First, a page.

PhD Dissertation, University of California Berkeley, December 2016
This dissertation examines how the phenomenon of climate change is changing the public conception of natural disasters, and vice versa. Using the aftermath of Hurricane Sandy in New York City as a case study, this project draws on a year of in-depth fieldwork triangulated with media coverage, public reports, and city-level quantitative data to illustrate how popular misconceptions about how disasters happen were at work in the public response to the catastrophe. In particular, my research develops a conceptual framework using discourse analysis, to identify two false doctrines or tropes which underlie many of these misconceptions. The first, the doctrine of natural disaster, asserts that environmental disasters are fundamentally physiological rather than social in origin. The second, the doctrine of disaster exceptionalism, asserts that so-called natural disasters are rare and unpredictable events. The results of this project indicate that while climate change has the potential to disrupt these two false doctrines, this is not yet occurring in the public response to disaster. This dissertation also extends earlier work on the intersection of climate policy and environmental justice, known as the “climate gap”, and extends it to adaptation, proposing an “adaptation gap” is also at work. Finally, this dissertation proposes a new test for delineating different types of climate change adaptation, further developing work on what constitutes transformational adaptation.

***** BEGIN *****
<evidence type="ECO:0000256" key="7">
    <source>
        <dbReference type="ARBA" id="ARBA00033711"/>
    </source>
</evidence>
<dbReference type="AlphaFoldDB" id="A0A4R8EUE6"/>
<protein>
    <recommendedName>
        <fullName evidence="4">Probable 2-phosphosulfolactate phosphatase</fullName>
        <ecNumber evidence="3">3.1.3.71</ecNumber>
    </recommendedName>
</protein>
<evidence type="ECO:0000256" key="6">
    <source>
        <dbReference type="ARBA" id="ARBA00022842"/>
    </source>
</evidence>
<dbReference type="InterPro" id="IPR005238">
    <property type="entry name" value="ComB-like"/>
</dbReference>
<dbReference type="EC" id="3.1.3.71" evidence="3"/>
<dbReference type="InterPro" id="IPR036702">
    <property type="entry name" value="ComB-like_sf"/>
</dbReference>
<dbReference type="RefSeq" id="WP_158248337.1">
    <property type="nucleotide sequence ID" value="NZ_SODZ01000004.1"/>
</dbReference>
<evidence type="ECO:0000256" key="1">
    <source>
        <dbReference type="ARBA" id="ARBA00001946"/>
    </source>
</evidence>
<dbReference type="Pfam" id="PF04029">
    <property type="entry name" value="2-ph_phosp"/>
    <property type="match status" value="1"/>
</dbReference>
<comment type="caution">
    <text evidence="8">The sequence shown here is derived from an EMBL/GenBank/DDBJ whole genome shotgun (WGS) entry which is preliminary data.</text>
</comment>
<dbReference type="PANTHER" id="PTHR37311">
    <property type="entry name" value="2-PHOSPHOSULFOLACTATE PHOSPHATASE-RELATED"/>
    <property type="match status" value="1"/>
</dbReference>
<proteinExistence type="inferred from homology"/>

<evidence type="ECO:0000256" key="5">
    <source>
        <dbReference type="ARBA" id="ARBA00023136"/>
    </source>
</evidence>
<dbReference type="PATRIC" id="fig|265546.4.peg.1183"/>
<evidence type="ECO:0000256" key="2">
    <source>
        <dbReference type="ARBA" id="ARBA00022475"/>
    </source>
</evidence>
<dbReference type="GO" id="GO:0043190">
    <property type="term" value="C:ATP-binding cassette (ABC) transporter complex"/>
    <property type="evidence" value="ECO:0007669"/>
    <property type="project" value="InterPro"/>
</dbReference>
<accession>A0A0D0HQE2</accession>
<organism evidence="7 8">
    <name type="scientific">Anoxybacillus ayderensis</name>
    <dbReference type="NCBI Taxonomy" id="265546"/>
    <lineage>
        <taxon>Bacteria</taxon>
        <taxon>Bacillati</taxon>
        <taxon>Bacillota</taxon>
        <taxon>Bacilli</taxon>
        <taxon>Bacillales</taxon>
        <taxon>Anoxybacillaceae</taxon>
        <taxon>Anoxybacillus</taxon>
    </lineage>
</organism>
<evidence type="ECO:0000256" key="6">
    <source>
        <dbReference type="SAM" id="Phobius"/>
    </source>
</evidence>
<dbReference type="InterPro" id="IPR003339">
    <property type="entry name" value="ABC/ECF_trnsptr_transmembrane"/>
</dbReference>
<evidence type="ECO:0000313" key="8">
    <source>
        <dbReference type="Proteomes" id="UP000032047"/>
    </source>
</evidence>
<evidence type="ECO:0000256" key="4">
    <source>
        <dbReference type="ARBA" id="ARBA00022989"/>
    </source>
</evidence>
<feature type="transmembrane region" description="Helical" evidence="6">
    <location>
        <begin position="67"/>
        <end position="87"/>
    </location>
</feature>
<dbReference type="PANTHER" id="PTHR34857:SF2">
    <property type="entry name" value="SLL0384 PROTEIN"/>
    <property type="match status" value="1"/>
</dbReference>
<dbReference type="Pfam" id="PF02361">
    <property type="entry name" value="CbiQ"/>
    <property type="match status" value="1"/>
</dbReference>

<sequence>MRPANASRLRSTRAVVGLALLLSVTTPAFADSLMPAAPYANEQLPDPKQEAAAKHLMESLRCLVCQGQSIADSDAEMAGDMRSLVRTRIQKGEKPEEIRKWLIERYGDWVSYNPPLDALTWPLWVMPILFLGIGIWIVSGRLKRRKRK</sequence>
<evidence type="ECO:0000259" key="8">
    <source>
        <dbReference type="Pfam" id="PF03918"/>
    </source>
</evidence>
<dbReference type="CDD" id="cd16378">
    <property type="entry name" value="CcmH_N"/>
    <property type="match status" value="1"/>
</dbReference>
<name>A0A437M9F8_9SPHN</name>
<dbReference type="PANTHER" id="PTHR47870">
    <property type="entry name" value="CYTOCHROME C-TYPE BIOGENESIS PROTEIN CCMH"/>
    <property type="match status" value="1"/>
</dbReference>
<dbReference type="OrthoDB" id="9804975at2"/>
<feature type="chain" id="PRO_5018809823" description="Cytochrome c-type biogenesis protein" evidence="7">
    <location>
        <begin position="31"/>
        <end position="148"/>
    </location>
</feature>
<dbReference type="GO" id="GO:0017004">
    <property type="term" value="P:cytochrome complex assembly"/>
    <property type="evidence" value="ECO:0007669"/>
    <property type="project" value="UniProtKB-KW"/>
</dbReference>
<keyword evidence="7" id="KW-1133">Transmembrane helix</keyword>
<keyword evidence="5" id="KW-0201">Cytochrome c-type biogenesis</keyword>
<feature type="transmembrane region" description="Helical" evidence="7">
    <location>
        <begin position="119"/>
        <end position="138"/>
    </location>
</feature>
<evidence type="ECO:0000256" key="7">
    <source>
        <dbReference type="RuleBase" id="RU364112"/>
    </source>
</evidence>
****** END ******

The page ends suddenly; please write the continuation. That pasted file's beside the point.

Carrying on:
The first chapter of my dissertation lays out the foundational arguments, including a description of two pervasive fallacies which I have found to structure the public discourse around disaster: that disasters are “natural” rather than social in character, and that disasters are exceptional, aberrant events. The second chapter articulates the concept of hazardscape, a holistic approach to risk, resilience, and vulnerability that incorporates a critical approach to socio-environmental systems. In my third chapter, I describe representations of adaptation, resilience, and vulnerability which were used in public debates in the wake of the disaster, and how these representations obscure how the status quo is maintained in the city’s approach to resilience. In my fourth chapter, I demonstrate that adaptation can, without an explicit commitment to social justice and addressing inequality, reproduce the social vulnerabilities which undermine resistance. Finally, I return to the idea of the two fallacies which has run throughout the rest of the work, and explore how the phenomenon of climate change might disrupt these fallacies. By recognizing the fundamentally social character of climate-related disaster, adaptive policies can better address the social aspects of resilience and vulnerability.